David Bourget (Western Ontario)
David Chalmers (ANU, NYU)
Rafael De Clercq
Jack Alan Reynolds
Learn more about PhilPapers
Utilitas 14 (02):219- (2002)
What I call hegemonism holds that a satisfactory moral theory must in a fairly direct way guide action. This, the hegemonist believes, provides a constraint on moral theorizing. We should not accept moral theories which cannot in the proper sense guide us. There are two alternatives to hegemonism. One is motivational indirection, which is the idea that while agents remain motivated by a moral theory, they may be only indirectly motivated. The other is non-hegemonism, which holds that a correct moral theory need not in any direct or indirect sense guide or motivate actions. In the main part of the paper I discuss widely endorsed objections to motivational indirection and nonhegemonism, and I argue that these objections all fail. Hence, motivational indirection and non-hegemonism remain viable conceptions of moral theory
|Keywords||No keywords specified (fix it)|
|Categories||categorize this paper)|
Setup an account with your affiliations in order to access resources via your University's proxy server
Configure custom proxy (use this if your affiliation does not provide a proxy)
|Through your library|
References found in this work BETA
No references found.
Citations of this work BETA
No citations found.
Similar books and articles
Charles W. Wright (2004). Particularity and Perspective Taking: On Feminism and Habermas's Discourse Theory of Morality. Hypatia 19 (4):47-74.
B. Verbeek (2002). Game Theory and Moral Norms. Croatian Journal of Philosophy 2 (3):337-352.
James M. Humber (2002). Beyond Stockholders and Stakeholders: A Plea for Corporate Moral Autonomy. [REVIEW] Journal of Business Ethics 36 (3):207 - 221.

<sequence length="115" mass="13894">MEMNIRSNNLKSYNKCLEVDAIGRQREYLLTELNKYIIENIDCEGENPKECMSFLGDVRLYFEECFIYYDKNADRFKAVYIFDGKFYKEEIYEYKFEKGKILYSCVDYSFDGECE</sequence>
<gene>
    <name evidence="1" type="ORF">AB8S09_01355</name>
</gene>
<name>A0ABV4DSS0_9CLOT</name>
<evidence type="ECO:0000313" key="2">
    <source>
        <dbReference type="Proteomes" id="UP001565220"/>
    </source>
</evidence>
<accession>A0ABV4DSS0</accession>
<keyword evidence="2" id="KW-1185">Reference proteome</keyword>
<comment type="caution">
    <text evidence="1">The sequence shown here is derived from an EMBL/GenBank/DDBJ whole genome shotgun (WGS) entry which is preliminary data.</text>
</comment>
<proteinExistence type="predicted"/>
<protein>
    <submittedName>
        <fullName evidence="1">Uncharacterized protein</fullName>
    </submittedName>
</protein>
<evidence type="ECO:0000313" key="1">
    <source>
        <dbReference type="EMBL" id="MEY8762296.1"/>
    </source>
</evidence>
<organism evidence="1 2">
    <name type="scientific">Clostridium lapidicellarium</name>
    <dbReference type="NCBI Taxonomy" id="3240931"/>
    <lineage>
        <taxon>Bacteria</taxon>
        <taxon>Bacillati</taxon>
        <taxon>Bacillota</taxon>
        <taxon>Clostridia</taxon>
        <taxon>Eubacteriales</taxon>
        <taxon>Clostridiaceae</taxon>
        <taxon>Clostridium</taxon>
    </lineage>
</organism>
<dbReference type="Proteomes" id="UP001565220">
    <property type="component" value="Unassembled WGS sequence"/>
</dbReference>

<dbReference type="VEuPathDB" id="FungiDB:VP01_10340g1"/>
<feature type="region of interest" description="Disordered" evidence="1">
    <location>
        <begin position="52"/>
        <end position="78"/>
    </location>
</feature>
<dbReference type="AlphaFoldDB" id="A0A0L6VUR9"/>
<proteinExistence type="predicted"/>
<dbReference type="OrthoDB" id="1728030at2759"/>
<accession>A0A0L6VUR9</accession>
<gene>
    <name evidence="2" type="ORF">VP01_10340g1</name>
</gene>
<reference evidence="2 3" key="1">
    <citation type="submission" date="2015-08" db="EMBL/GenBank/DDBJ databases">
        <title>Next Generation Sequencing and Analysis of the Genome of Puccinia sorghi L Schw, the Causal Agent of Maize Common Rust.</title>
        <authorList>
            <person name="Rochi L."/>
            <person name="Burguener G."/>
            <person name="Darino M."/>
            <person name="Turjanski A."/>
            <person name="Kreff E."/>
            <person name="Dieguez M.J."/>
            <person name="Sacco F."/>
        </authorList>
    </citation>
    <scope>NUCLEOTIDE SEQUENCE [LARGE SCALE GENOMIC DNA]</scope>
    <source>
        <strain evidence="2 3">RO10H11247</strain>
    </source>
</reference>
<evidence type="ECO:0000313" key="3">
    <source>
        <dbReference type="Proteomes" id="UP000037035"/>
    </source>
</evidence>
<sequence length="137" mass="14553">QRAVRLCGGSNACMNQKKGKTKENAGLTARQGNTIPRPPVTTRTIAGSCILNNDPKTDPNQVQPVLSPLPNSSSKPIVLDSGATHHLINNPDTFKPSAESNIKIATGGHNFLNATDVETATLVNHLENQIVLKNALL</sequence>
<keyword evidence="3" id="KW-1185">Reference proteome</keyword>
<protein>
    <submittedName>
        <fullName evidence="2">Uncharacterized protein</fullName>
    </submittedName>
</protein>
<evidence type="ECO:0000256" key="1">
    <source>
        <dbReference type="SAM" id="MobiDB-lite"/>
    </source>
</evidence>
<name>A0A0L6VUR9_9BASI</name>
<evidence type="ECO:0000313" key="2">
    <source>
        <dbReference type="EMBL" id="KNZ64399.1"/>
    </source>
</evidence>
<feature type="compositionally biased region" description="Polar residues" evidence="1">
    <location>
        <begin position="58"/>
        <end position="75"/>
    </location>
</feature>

Jonathan Friday * (2004). Education in Moral Theory and the Improvement of Moral Thought. Journal of Moral Education 33 (1):23-33.
Alex Rajczi (2002). When Can One Requirement Override Another? Philosophical Studies 108 (3):309 - 326.
Joel Marks (2010). An Amoral Manifesto Part I. Philosophy Now (80):30-33.
Joel Marks (2010). An Amoral Manifesto Part II. Philosophy Now (81):23-26.
Bernward Gesang (2010). Are Moral Philosophers Moral Experts? Bioethics 24 (4):153-159.
James A. Ryan (1998). Moral Philosophy and Moral Psychology in Mencius. Asian Philosophy 8 (1):47 – 64.
Jason Brennan (2008). Beyond the Bottom Line: The Theoretical Goals of Moral Theorizing. Oxford Journal of Legal Studies 28 (2):277-296.
Klemens Kappel (2002). Challenges to Audi's Ethical Intuitionism. Ethical Theory and Moral Practice 5 (4):391-413.
Thomas W. Smythe (1999). Moral Responsibility. Journal of Value Inquiry 33 (4):493-506.
Raymond de Vries (2011). The Uses and Abuses of Moral Theory in Bioethics. Ethical Theory and Moral Practice 14 (4):419-430.
William L. Langenfus (1988). A Problem for Harman's Moral Relativism. Philosophy Research Archives 14:121-136.
Keith Burgess-Jackson (1993). The Problem with Contemporary Moral Theory. Hypatia 8 (3):160 - 166.
Added to index2010-08-30
Total downloads14 ( #118,966 of 1,100,087 )
Recent downloads (6 months)8 ( #33,390 of 1,100,087 )
How can I increase my downloads?